© 2014 Kebba Buckley Button. World Rights Reserved.
The techniques of Upbeat Living lift people into the most joy and satisfaction, best relationships, and improved health and least aging. Unfortunately, we all must deal with nasty and rude people from time to time. Difficult people are a very common source of stress. They can totally suck your energy and leave you exhausted and frustrated– if you let them. And that is what they want! Some are insecure and trying to bring others down to their level. Some see your light shining and are jealous, so they want to dim your light, if they can. Some simply enjoy others’ pain, and they hope to hurt you, especially in front of others.
Secret #1: If they do it in front of others, you actually have the advantage! Now you can show your gracious strength in front of an audience. The way you respond to public rudeness will win you fans for a lifetime and leave the nasty person revealed as an emotional predator.
Secret #2: A person who walks up and says something rude to you is trying to get a rise from you. We often have the illusion that telling them how exactly they have offended or hurt us will somehow cause them to change. Remember “assertiveness”, circa 1985? That’s a waste of time with someone who is trying to hurt you. Telling them how you feel will only satisfy them and bring them back soon. They feed off your hurt!
Secret #3: There are ways to deal with them, and you can learn! So if you want to feel good instead of hurt, distracted, and tired, here are UpBeat Living’s top tips to beat rudeness.
- For a quick insult or nasty comment, don’t react at all. Assume they will never change, or at least that changing them is not your personal mission. Observe your blood pressure rising and your stomach and other muscles tightening while you are around this person. This stress reaction, in turn, can erode the integrity of your kidney valves and enlarge your heart.
Does this person have the right to do that to you? No. What will work best for managing your energy? Try simply turning away. And no cheating with a derisive expression—look neutral, as though the person never spoke. Don’t give them energy. Now you have triumphed, and they will look for a victim who is more easily hurt.
Be thankful for the difficult people. They have shown you
exactly who you don’t want to be.
- For a verbal sting, with a cheerful smile on your face, say something extremely short and globally pleasant, such as, “Well, bless your heart!” Then keep walking with a pleasant smile still on your face. Again, don’t give them energy. Pretend they have just been “so cute”.
Sometimes, God uses difficult people, like sandpaper,
to rub the rough edges off of us.
- If the person has just made you the butt of a joke in front of others, such as giving you a gag award for talking too much, with a cheerful smile on your face, and possibly a little laugh, say, “Isn’t it wonderful we all have such a great sense of humor!” Then quietly walk away. No flouncing! No making faces other than pleasant neutrality. If you think they were trying to humiliate you, they were. If you can pretend you found the humiliating circumstance funny, do that, laugh, and again, walk away, because you are very busy and need to get to your next meeting/deadline/appointment. If it was at a company party, never go again. You are so busy, you can’t think what your calendar holds for that day, when they ask you to the next company party.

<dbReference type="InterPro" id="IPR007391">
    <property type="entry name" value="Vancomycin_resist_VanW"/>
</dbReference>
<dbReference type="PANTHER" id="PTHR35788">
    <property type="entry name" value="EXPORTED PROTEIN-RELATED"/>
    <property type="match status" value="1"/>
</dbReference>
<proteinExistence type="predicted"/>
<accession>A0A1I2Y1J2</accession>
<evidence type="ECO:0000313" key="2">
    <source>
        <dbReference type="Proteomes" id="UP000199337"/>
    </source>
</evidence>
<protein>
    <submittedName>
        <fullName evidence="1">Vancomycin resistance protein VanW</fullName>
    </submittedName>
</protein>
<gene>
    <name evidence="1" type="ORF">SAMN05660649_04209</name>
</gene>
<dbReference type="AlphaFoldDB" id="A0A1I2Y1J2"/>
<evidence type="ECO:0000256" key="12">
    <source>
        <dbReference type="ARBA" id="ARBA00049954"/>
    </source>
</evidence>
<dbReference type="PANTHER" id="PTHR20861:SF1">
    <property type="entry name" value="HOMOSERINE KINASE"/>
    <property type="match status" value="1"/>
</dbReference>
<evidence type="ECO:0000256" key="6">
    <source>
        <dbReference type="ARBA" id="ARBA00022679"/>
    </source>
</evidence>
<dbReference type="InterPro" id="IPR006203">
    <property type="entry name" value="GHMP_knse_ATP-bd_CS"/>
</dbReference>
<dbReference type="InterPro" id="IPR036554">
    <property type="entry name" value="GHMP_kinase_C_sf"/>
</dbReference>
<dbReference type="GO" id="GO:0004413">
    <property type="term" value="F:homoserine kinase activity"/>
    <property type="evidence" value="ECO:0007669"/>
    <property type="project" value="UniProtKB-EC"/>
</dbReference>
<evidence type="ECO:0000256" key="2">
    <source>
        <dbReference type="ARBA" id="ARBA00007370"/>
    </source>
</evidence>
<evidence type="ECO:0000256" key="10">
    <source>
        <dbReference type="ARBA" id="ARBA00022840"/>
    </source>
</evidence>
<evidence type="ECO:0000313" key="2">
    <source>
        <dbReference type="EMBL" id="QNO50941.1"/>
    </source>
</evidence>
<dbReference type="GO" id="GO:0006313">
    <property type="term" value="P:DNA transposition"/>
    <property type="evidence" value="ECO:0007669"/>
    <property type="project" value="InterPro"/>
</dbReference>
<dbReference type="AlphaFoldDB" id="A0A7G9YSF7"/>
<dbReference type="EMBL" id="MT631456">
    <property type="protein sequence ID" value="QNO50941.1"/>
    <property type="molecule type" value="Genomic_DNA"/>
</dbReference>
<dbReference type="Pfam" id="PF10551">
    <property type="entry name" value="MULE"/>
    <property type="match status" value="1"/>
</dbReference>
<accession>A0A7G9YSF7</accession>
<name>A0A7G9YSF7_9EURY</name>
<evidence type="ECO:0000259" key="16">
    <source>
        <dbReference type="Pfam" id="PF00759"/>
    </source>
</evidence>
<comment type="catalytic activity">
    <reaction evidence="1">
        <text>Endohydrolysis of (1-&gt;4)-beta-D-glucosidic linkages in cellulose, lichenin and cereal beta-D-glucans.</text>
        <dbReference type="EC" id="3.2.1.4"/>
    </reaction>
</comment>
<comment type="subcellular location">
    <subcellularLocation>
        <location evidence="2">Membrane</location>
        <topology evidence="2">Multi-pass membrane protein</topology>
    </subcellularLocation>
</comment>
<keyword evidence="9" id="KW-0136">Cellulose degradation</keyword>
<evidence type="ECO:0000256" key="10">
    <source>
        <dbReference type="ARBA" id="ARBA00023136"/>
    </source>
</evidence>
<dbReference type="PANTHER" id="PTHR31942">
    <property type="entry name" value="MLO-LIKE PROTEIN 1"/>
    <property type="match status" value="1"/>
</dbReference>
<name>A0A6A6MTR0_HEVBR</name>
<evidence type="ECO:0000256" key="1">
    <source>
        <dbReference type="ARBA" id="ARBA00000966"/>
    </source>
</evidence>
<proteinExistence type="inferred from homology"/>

If you laugh with the person, they get no satisfaction. They may act like you are clueless and failed to get the put-down. In this case, they will say, “Oh (Name)! You’re so funny!” Then your best line is one of non-resistance: “I know! I’m a very funny wo/man!” At this point, if you are a very good actress/actor, you can really drive your attacker—and that is what the person is—crazy by continuing to stand with the group for another minute or two, smiling and being apparently perfectly comfortable. Again, do not give them energy.
I once went 6 rounds with a man who was trying to say I was so wrong that I was “wrong in the head”. I told him cheerfully, “[T]hat’s right! I had a concussion years ago and haven’t been right since!” He tried again, and I told him, “[Y]ou’re right! I’m a head case!” He began to frown and literally foam at the mouth, getting angrier and angrier that I was not giving him the satisfaction of becoming wounded! A well-known nasty person, he has never tried his routines on me again. This makes me smile and think, “ha HA!”
- If you must see this person regularly, at work, at your social organization, at family events, or at school/training, keep it light, cheerful, and brief with them whenever you must cross paths. Don’t initiate with them and don’t give them energy. Others are dealing with the same issues with this person, so you have silent support. If it’s an instructor, switch to another section or take the class at another campus. Consider reporting the instructor anonymously. Eventually, his/her classes will be so small that he/she will no longer be hired as an instructor there.
A fractured Latin phrase advises: Nil Illegitimi Carborundum: Don’t let the bastards wear you down. Don’t give them energy, or they win. You have a right to lead a healthy and happy life. Be brief in dealing with anything negative. Soon, you will notice your stamina rising and your happiness taking over. Why not go for it? Now that’s Upbeat Living!
● Kebba Buckley Button is a stress management expert. She is the author of the award-winning book, Discover The Secret Energized You (http://tinyurl.com/b44v3br), plus the 2013 book, Peace Within: Your Peaceful Inner Core, Second Edition (http://tinyurl.com/mqg3uvc). She also has a natural healing practice and is an ordained minister.
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